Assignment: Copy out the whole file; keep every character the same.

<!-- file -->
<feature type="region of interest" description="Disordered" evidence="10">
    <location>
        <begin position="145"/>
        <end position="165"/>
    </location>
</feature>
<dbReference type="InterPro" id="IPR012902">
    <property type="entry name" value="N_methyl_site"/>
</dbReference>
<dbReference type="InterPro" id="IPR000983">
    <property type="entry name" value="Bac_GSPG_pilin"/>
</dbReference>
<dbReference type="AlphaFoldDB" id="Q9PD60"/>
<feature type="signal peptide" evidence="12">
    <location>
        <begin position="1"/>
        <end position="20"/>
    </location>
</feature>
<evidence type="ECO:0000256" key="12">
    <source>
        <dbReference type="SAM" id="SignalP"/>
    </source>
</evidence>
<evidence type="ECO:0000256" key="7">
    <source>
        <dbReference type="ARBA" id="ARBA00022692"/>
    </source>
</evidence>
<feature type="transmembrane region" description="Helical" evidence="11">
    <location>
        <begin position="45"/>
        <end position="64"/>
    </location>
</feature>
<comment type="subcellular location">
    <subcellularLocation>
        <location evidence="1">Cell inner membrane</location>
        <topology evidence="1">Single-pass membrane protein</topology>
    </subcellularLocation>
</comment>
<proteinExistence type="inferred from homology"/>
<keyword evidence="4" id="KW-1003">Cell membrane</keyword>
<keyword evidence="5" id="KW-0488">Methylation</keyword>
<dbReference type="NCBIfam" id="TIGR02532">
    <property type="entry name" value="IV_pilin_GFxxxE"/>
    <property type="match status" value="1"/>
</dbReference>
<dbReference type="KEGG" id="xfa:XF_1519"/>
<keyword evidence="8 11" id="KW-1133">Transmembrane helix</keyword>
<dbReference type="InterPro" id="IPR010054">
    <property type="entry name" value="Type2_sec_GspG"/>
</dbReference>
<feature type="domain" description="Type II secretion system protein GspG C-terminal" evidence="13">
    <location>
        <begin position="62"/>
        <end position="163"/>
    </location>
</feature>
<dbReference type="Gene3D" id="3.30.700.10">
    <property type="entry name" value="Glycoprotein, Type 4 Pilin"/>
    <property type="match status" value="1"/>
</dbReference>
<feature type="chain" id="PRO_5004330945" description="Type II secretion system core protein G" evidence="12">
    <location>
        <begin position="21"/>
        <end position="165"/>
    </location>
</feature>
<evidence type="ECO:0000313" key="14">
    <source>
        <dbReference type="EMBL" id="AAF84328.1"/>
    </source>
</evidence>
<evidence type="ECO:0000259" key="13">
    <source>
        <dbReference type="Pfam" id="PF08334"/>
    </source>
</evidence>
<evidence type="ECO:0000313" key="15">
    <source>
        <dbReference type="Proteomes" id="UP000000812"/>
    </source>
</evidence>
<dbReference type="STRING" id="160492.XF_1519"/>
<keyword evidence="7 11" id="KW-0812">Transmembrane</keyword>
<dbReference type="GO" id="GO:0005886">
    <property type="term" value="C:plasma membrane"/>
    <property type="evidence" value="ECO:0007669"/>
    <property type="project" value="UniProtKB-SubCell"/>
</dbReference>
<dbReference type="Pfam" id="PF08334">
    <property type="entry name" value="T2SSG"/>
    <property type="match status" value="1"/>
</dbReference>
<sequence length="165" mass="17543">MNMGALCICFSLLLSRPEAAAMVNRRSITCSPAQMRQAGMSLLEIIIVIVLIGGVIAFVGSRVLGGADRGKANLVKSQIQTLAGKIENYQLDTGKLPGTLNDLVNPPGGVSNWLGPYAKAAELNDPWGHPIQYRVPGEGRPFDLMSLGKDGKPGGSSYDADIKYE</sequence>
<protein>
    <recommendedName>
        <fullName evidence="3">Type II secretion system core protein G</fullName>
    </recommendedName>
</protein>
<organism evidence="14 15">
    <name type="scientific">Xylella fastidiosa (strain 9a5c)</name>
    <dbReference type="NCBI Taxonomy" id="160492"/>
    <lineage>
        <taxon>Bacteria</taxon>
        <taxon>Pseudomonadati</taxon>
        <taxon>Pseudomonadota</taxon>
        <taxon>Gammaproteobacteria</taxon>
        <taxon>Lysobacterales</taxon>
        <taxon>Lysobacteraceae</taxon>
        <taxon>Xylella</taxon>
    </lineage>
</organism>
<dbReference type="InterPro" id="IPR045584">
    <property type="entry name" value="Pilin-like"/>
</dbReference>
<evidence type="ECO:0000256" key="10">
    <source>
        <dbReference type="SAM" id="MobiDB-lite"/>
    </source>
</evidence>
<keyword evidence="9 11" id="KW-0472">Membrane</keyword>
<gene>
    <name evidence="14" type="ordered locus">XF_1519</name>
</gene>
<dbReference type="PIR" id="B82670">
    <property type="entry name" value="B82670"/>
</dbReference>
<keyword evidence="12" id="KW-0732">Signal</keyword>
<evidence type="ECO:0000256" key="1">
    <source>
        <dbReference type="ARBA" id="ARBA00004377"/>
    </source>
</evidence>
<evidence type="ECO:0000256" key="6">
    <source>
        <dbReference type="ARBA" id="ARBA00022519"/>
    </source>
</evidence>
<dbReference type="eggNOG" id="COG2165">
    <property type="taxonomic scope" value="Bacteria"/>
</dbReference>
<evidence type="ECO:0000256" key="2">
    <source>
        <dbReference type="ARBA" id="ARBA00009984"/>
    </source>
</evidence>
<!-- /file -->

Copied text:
<feature type="region of interest" description="Disordered" evidence="10">
    <location>
        <begin position="145"/>
        <end position="165"/>
    </location>
</feature>
<dbReference type="InterPro" id="IPR012902">
    <property type="entry name" value="N_methyl_site"/>
</dbReference>
<dbReference type="InterPro" id="IPR000983">
    <property type="entry name" value="Bac_GSPG_pilin"/>
</dbReference>
<dbReference type="AlphaFoldDB" id="Q9PD60"/>
<feature type="signal peptide" evidence="12">
    <location>
        <begin position="1"/>
        <end position="20"/>
    </location>
</feature>
<evidence type="ECO:0000256" key="12">
    <source>
        <dbReference type="SAM" id="SignalP"/>
    </source>
</evidence>
<evidence type="ECO:0000256" key="7">
    <source>
        <dbReference type="ARBA" id="ARBA00022692"/>
    </source>
</evidence>
<feature type="transmembrane region" description="Helical" evidence="11">
    <location>
        <begin position="45"/>
        <end position="64"/>
    </location>
</feature>
<comment type="subcellular location">
    <subcellularLocation>
        <location evidence="1">Cell inner membrane</location>
        <topology evidence="1">Single-pass membrane protein</topology>
    </subcellularLocation>
</comment>
<proteinExistence type="inferred from homology"/>
<keyword evidence="4" id="KW-1003">Cell membrane</keyword>
<keyword evidence="5" id="KW-0488">Methylation</keyword>
<dbReference type="NCBIfam" id="TIGR02532">
    <property type="entry name" value="IV_pilin_GFxxxE"/>
    <property type="match status" value="1"/>
</dbReference>
<dbReference type="KEGG" id="xfa:XF_1519"/>
<keyword evidence="8 11" id="KW-1133">Transmembrane helix</keyword>
<dbReference type="InterPro" id="IPR010054">
    <property type="entry name" value="Type2_sec_GspG"/>
</dbReference>
<feature type="domain" description="Type II secretion system protein GspG C-terminal" evidence="13">
    <location>
        <begin position="62"/>
        <end position="163"/>
    </location>
</feature>
<dbReference type="Gene3D" id="3.30.700.10">
    <property type="entry name" value="Glycoprotein, Type 4 Pilin"/>
    <property type="match status" value="1"/>
</dbReference>
<feature type="chain" id="PRO_5004330945" description="Type II secretion system core protein G" evidence="12">
    <location>
        <begin position="21"/>
        <end position="165"/>
    </location>
</feature>
<evidence type="ECO:0000313" key="14">
    <source>
        <dbReference type="EMBL" id="AAF84328.1"/>
    </source>
</evidence>
<evidence type="ECO:0000259" key="13">
    <source>
        <dbReference type="Pfam" id="PF08334"/>
    </source>
</evidence>
<evidence type="ECO:0000313" key="15">
    <source>
        <dbReference type="Proteomes" id="UP000000812"/>
    </source>
</evidence>
<dbReference type="STRING" id="160492.XF_1519"/>
<keyword evidence="7 11" id="KW-0812">Transmembrane</keyword>
<dbReference type="GO" id="GO:0005886">
    <property type="term" value="C:plasma membrane"/>
    <property type="evidence" value="ECO:0007669"/>
    <property type="project" value="UniProtKB-SubCell"/>
</dbReference>
<dbReference type="Pfam" id="PF08334">
    <property type="entry name" value="T2SSG"/>
    <property type="match status" value="1"/>
</dbReference>
<sequence length="165" mass="17543">MNMGALCICFSLLLSRPEAAAMVNRRSITCSPAQMRQAGMSLLEIIIVIVLIGGVIAFVGSRVLGGADRGKANLVKSQIQTLAGKIENYQLDTGKLPGTLNDLVNPPGGVSNWLGPYAKAAELNDPWGHPIQYRVPGEGRPFDLMSLGKDGKPGGSSYDADIKYE</sequence>
<protein>
    <recommendedName>
        <fullName evidence="3">Type II secretion system core protein G</fullName>
    </recommendedName>
</protein>
<organism evidence="14 15">
    <name type="scientific">Xylella fastidiosa (strain 9a5c)</name>
    <dbReference type="NCBI Taxonomy" id="160492"/>
    <lineage>
        <taxon>Bacteria</taxon>
        <taxon>Pseudomonadati</taxon>
        <taxon>Pseudomonadota</taxon>
        <taxon>Gammaproteobacteria</taxon>
        <taxon>Lysobacterales</taxon>
        <taxon>Lysobacteraceae</taxon>
        <taxon>Xylella</taxon>
    </lineage>
</organism>
<dbReference type="InterPro" id="IPR045584">
    <property type="entry name" value="Pilin-like"/>
</dbReference>
<evidence type="ECO:0000256" key="10">
    <source>
        <dbReference type="SAM" id="MobiDB-lite"/>
    </source>
</evidence>
<keyword evidence="9 11" id="KW-0472">Membrane</keyword>
<gene>
    <name evidence="14" type="ordered locus">XF_1519</name>
</gene>
<dbReference type="PIR" id="B82670">
    <property type="entry name" value="B82670"/>
</dbReference>
<keyword evidence="12" id="KW-0732">Signal</keyword>
<evidence type="ECO:0000256" key="1">
    <source>
        <dbReference type="ARBA" id="ARBA00004377"/>
    </source>
</evidence>
<evidence type="ECO:0000256" key="6">
    <source>
        <dbReference type="ARBA" id="ARBA00022519"/>
    </source>
</evidence>
<dbReference type="eggNOG" id="COG2165">
    <property type="taxonomic scope" value="Bacteria"/>
</dbReference>
<evidence type="ECO:0000256" key="2">
    <source>
        <dbReference type="ARBA" id="ARBA00009984"/>
    </source>
</evidence>